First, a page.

tourism

Kate Russo, a self-described eclipse chaser, said she is coming to Wyoming to watch the eclipse because of the state’s normally sunny August weather and impressive vistas.

“When you look at the whole path of totality, when you think about where would be the most ideal beautiful location to see such an amazing, awesome nature event, obviously Grand Teton National Park really stood out. And it stood out for many, many, many people,” said Russo.

Kate Russo

For most people, Monday will be the first - and possibly last - time they will ever see an eclipse. But for some seeing an eclipse is almost like an addiction. These people are called Eclipse Chasers. Think “Deadheads” for the sun; they’ll do anything to catch the next show.

David Makepeace, also known as “The Eclipse Guy,” said he was hooked after seeing his first total solar eclipse in Mexico’s Baja peninsula in 1991.

Courtesy of the National Museum of Wildlife Art

  The National Museum of Wildlife Art in Jackson is celebrating 30 years this weekend.  The museum first opened in 1987 and has grown into an important tourist attraction.  One of the founding board members was Maggie Scarlett.  She tells Wyoming Public Radio’s Bob Beck that it’s been fun to watch the museum grow. 

For more information on the museum go to www.wildlifeart.org

The Modern West 26: Going To The Movies

Aug 15, 2017

Wyoming is the setting for many a Western—even if the films aren’t shot on location. But even if big studios pass the state by, Wyomingites are making their own movies. 

Luc Viatour / https://Lucnix.be

The Wyoming Department of Transportation is taking several steps to prepare for what could be an influx of hundreds of thousands of visitors to the state during the August 21 total eclipse.

To start, WYDOT will stop construction on most projects in the path of totality from August 17 through the 23. No overweight or oversize permits will be issued between August 20 and 22 on Wyoming roads, and troopers will be working 12-hour shifts.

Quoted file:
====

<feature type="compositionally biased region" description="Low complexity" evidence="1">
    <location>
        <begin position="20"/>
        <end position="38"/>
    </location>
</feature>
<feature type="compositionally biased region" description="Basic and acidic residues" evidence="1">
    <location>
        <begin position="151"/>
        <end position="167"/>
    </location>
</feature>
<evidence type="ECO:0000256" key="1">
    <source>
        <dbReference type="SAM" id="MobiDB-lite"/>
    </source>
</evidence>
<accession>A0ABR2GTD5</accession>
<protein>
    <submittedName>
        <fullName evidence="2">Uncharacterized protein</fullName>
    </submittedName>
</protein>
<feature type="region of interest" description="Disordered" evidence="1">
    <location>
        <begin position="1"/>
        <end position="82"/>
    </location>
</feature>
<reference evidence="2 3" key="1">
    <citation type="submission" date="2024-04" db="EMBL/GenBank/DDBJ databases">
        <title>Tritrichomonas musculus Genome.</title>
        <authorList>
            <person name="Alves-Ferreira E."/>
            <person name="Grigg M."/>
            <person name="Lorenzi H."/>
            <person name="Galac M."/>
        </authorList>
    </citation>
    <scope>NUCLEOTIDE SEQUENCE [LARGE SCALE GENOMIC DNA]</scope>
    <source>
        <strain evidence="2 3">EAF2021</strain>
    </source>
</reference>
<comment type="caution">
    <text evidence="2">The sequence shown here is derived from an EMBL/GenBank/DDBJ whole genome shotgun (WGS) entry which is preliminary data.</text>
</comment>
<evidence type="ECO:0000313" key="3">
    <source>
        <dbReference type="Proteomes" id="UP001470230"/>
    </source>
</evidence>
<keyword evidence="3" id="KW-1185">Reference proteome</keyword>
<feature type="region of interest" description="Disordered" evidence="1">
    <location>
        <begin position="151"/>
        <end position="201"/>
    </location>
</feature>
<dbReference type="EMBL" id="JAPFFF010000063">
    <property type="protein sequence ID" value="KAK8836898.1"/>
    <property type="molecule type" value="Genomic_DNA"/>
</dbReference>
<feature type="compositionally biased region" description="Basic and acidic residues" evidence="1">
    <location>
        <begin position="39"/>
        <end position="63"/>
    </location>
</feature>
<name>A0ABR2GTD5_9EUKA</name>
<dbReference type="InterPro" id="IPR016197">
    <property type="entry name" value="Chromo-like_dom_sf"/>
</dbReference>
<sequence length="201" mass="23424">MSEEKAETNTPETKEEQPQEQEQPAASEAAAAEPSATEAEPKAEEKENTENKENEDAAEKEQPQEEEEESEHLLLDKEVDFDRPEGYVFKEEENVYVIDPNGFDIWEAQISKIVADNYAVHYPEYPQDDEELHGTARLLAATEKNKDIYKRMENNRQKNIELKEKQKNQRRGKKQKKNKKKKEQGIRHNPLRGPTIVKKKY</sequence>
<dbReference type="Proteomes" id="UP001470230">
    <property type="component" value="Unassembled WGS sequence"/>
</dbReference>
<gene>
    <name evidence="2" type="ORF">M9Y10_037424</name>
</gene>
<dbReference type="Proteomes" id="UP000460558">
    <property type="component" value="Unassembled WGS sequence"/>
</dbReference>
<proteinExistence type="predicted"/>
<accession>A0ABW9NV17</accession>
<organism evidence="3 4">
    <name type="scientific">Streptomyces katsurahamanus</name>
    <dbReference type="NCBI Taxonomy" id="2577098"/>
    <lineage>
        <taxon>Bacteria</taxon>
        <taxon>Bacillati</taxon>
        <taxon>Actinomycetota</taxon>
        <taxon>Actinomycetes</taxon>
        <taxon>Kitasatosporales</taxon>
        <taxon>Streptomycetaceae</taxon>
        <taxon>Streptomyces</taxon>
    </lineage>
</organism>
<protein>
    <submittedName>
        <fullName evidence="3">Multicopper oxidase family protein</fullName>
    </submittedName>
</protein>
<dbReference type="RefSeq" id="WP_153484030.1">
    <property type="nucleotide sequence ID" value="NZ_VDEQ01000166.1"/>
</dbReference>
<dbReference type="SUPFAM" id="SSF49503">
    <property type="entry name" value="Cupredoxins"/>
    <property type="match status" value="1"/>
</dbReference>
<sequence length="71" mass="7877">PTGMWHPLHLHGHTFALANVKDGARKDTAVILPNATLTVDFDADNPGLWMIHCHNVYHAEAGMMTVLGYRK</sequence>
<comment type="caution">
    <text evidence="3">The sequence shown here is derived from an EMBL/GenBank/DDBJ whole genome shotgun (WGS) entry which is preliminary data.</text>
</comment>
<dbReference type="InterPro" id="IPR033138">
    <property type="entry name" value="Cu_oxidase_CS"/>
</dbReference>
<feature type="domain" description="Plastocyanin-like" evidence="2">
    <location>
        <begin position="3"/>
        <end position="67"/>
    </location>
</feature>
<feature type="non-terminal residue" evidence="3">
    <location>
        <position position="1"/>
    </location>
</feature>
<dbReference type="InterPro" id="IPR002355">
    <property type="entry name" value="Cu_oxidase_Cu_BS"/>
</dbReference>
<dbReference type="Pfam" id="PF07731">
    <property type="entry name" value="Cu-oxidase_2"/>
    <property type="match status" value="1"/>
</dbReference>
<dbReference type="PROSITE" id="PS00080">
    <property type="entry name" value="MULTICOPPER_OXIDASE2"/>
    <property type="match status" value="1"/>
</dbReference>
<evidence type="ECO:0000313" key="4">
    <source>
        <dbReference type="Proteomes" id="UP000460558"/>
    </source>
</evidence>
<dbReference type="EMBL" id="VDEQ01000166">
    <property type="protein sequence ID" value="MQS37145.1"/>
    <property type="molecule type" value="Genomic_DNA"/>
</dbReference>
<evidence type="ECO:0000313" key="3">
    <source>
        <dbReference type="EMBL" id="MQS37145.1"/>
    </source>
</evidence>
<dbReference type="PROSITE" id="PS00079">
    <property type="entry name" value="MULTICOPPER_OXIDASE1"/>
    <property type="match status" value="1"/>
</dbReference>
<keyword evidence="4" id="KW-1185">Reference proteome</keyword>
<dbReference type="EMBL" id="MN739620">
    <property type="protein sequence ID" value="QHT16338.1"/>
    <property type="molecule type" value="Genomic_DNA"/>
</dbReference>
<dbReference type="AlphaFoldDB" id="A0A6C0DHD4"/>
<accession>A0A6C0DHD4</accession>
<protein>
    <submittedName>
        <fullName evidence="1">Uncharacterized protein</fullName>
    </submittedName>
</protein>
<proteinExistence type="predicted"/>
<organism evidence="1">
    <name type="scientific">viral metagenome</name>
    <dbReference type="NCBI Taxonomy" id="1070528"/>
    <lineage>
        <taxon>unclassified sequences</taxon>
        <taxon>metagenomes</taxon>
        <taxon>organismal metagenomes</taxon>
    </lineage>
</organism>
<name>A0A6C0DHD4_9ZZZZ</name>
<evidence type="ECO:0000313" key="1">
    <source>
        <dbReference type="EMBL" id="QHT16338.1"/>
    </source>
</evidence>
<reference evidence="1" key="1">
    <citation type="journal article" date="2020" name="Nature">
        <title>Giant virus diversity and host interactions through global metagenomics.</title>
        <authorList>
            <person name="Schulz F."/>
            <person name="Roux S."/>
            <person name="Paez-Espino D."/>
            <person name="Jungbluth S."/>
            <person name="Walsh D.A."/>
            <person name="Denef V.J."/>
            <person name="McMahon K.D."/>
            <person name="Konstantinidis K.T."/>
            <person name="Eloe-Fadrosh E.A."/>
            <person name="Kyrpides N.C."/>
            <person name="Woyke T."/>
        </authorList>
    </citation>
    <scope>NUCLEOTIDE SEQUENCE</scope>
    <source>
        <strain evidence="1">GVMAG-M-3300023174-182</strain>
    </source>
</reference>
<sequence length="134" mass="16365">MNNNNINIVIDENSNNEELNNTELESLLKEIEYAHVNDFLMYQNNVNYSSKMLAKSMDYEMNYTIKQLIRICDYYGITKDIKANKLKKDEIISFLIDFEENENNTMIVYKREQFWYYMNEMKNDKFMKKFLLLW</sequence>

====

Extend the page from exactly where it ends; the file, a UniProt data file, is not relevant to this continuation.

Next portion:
CGP Grey (2009-09-09T19-50-42 -- DSC_0245 4893627106) [CC BY 2.0 (http://creativecommons.org/licenses/by/2.0)], via Wikimedia Commons

Eighty-three-year-old Ralph Deckett stood outside the Curt Gowdy State Park visitor center, broom in hand. Now retired from the FBI, Deckett spends much of his time looking after museums and recreation sites like Curt Gowdy, where he had been volunteering since the beginning of July.

“We just try to keep it nice, the best we can around here. It’s amazing how people can trash out a place,” Deckett said.

Bob Beck

Many Wyoming communities are expecting a surge in visitors in the days surrounding the August 21 eclipse, but Jackson officials say if the weather holds it could be anywhere between 50,000 to 80,000 extra people visiting the area. Jackson is always packed on that date, but the potential increase in visitors has led to months of planning and the hiring of a coordinator to make sure Jackson Hole can get through the event. 

USPS

On August 21, a solar eclipse will be visible across a huge swath of Wyoming and across the country. To mark the occasion, a new stamp was dedicated by the United States Postal Service at the University of Wyoming Art Museum Tuesday.

People from around the state and around the country came for the dedication, including Denise Delgado, a postmaster at the Glendo post office, who said she first became interested in the eclipse a few years ago.

Wyoming Beef Council